Monday, 19 March 2018

Bassin d’Arcachon a bird watching paradise

The Bassin d'Arcachon, affectionately known by the locals as "le Bassin" situated south of Bordeaux, in the département of the Gironde on the Atlantic Southwest coast of France.
  At the high tide, the Bassin is a mass of 150km² of water, but as the tide ebbs the water level reduces to 40km²  laying bare a vast feeding station for the thousands of birds that over Winter and the many others that breed here throughout the summer.
It is also hugely important for migrating birds, so much so that there are only a few days of the year when there is not a passage migrant to be seen.
There are great birdwatching opportunities to be found all around "le Bassin," none perhaps better than at Le Teich and its Parc Ornithilogic.
Here are seen some of those birds taken during a couple of recent visits.

I think we should have called this post Bills and reflections!

Snipe (Common) Gallinago gallinago.

Great Egret, Casmerodius albus.

Little Egret, Egretta garzetta.

The previous photo shows the Little Egret treading the water, nearly dancing in an effort to disturb the hidden invertebrates, then it seems frozen in concentration whilst awaiting the results.

A sleeping Avocet (Pied) Recurvirostra avosetta.

Enjoying the sunshine a Long-tailed Tit, Aegithalos caudatus.

(Northern) Lapwing, Vanellus vanellus.

A Mute Swan, Cygnus olor, getting airborne.

Early morning sunlight reflects across this Great Egret.

Black-headed Gull, Chroicocephalus ridibundus.

Kingfisher (Common) Alcedo atthis.

This one is a Female, identified by the red base to the bill.

Always alert to the danger of predators.

In a quiet and dark corner, a Little Egret takes a bath.

Subsequently, it appears to stand on water.

Elsewhere this Little Egret is very busy searching a meal.

A juvenile Spoonbill (European) Platalea leucorodia, prepares for landing.

Grey Heron, Ardea cinerea.

The tide is out and so too is this Water Rail, Rallus aquaticus.

A great place to Birdwatch especially when the sun is shining, which it is a great deal of the time!

Sunday, 11 March 2018

One of natures greatest wonders, Common Cranes (Grus grus) on their migration.

One of the most enthralling wildlife experiences in Europe and the World is taking place. The Crane migration is underway, they are passing North back to their breeding grounds.
Their deep trumpeting calls filling the air as wave after wave of these magnificent birds passage overhead.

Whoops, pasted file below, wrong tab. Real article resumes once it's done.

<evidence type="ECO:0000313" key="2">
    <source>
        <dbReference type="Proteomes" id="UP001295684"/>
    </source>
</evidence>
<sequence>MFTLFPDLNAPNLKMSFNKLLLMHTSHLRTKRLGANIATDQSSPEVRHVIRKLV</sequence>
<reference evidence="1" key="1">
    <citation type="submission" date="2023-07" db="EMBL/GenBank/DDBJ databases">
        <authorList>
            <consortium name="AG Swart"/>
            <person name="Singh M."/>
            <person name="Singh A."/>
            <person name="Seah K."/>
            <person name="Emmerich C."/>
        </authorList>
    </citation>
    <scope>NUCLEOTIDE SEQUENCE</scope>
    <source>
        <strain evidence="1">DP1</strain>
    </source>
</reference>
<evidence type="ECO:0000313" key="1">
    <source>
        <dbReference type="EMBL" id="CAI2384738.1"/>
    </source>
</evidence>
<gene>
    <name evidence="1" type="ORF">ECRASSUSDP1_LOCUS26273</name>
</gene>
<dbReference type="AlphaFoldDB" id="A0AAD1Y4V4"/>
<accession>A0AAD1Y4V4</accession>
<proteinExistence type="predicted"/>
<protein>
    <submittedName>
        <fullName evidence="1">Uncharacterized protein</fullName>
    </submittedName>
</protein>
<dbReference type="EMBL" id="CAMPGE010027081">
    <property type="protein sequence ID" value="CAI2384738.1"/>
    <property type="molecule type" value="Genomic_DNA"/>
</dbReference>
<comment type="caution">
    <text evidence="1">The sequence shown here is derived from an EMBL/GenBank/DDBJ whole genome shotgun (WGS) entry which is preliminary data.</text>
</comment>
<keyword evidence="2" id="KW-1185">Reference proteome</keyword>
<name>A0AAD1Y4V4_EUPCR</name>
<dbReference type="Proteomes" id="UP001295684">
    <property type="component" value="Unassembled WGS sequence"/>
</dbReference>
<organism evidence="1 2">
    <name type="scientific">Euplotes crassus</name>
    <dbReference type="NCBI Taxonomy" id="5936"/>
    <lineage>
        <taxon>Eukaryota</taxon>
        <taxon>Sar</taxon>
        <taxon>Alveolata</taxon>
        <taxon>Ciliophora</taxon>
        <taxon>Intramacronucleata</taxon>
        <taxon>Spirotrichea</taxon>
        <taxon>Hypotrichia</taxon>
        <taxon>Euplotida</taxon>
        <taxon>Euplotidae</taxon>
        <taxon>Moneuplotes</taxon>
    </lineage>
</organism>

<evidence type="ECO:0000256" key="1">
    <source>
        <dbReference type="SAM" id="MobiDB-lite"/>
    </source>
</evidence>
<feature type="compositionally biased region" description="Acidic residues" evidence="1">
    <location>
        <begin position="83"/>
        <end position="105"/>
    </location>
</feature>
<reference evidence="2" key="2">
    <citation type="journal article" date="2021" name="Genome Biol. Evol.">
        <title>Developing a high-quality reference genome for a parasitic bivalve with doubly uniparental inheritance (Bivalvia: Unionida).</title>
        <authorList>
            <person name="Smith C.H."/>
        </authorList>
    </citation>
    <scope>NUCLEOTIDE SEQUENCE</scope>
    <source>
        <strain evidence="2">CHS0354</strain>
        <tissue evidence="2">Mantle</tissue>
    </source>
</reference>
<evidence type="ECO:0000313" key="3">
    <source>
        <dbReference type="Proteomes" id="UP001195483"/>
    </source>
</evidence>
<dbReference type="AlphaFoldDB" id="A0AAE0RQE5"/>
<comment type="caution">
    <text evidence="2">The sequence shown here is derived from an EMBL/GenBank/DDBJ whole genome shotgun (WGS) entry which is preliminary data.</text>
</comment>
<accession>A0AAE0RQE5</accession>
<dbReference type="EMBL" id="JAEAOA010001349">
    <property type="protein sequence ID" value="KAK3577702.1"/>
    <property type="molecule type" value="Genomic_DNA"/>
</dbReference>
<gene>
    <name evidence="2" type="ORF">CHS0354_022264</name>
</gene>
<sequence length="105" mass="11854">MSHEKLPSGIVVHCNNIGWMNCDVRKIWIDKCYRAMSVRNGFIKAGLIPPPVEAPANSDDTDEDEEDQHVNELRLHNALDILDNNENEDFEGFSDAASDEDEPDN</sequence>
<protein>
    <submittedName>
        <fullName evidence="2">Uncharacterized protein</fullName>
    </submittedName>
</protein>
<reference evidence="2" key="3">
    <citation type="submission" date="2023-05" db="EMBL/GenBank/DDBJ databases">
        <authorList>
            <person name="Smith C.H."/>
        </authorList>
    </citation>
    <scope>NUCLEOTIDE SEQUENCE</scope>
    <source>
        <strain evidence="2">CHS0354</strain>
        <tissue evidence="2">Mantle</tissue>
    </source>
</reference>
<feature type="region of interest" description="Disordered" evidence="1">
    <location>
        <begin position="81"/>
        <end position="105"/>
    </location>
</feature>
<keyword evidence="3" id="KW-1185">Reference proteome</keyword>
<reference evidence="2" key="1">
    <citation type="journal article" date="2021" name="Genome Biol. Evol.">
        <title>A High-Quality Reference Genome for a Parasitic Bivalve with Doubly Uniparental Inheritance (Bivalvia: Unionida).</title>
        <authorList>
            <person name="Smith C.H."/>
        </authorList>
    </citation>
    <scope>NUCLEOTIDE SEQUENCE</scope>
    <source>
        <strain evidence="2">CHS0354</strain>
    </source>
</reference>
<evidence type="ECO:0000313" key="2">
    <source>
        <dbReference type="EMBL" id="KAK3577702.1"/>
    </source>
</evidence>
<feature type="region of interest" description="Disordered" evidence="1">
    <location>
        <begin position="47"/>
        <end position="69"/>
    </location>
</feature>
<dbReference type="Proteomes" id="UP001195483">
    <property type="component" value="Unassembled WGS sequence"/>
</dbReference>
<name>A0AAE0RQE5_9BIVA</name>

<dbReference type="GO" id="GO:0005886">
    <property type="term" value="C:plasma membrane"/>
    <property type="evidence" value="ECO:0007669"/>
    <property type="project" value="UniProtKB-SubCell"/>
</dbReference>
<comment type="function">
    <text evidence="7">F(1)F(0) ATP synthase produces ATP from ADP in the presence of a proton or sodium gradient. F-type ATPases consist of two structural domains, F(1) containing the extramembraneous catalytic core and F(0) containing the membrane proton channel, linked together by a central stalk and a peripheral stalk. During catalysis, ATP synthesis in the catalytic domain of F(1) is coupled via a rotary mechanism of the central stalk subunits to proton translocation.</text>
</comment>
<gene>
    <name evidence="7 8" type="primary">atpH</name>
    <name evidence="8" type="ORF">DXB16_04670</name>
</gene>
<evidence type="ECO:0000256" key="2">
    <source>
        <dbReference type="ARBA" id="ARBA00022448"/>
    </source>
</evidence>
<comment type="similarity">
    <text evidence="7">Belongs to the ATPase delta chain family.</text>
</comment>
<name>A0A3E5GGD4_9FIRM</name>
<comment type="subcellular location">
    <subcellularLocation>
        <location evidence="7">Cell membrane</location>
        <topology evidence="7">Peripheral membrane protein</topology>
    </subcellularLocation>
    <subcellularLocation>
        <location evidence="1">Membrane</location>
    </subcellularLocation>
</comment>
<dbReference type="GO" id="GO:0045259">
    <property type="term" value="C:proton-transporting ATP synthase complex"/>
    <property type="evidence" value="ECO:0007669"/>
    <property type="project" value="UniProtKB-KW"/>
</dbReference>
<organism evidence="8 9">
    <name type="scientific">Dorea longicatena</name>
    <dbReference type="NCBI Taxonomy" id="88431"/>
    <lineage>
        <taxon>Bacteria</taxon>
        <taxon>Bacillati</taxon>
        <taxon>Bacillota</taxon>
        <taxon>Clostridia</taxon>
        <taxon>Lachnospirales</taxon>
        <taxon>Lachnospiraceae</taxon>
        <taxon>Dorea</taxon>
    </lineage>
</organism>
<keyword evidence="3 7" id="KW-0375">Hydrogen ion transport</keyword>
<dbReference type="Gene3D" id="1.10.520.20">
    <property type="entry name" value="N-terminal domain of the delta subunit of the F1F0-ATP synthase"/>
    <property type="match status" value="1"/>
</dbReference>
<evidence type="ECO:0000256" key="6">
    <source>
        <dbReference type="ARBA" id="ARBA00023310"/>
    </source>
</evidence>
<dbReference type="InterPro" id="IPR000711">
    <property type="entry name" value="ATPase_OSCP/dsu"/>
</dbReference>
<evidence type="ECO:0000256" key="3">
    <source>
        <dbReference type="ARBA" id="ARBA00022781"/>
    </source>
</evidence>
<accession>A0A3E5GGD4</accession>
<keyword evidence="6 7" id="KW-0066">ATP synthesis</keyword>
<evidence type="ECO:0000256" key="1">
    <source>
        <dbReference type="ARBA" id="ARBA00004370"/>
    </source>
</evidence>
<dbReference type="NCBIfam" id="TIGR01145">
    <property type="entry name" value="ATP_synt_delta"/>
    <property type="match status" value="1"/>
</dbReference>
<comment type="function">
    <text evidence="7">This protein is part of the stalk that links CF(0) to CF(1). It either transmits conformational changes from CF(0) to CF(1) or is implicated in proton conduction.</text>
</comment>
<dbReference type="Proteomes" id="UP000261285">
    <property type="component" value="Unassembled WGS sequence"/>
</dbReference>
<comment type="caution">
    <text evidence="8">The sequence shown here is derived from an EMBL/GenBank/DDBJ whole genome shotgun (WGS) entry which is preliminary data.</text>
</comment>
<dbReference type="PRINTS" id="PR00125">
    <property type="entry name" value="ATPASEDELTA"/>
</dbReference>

Their journey North from the Winter feeding grounds found in North Africa, Spain, Portugal and the Landes region of France.

 It is not long before the unfavorable winds bring large numbers of Cranes lower, spiraling around as they seek the thermals that will convey them higher, returning them to their passage route.

At this time of the year here in the Southwest of France, it is normal to witness hundreds of Cranes a day heading North, and for us, this is normally found to be the afternoons. One day though in every year is a very special day, this is when literally thousands of Cranes cross our skies, and this was one of those days.

With the headwinds hampering their journey, many have become tired, looking like parachutists the first birds start to break from the ranks.
Some of these will be individual family groups that will stay together if one becomes too tired to continue.

Battered by the strong winds it was not long before hundreds were seeking a safe roost.

Here on the floodplain at La Brousse we could see them descending on to the fields between
 the rivers  Dronne and Brousse.

Overhead more arrive, many seeming to make it through the now Crane jam, only to be forced back by the high winds.

They return to join the melee of what is now becoming thousands.

Cranes stand over one meter tall with long necks and legs their wingspan of just over two meters.
They have to avoid hitting each other, we observed two birds with broken legs.

By the late afternoon, it is truly a spectacle.

All the time more birds join the mass confusion many are struggling to land with some birds also taking off caused by their uncertainty of what to do.

The sun starts to set across the floodplain tinging the Cranes a pinkish red.

The Sun may have set for the day. This, however, is not discouraging for the Cranes, with more arriving after dark.

The following morning with Sunshine spreading across the fields the first birds of the day get airborne. It is still very windy so they are likely to feed rather than continue their journey.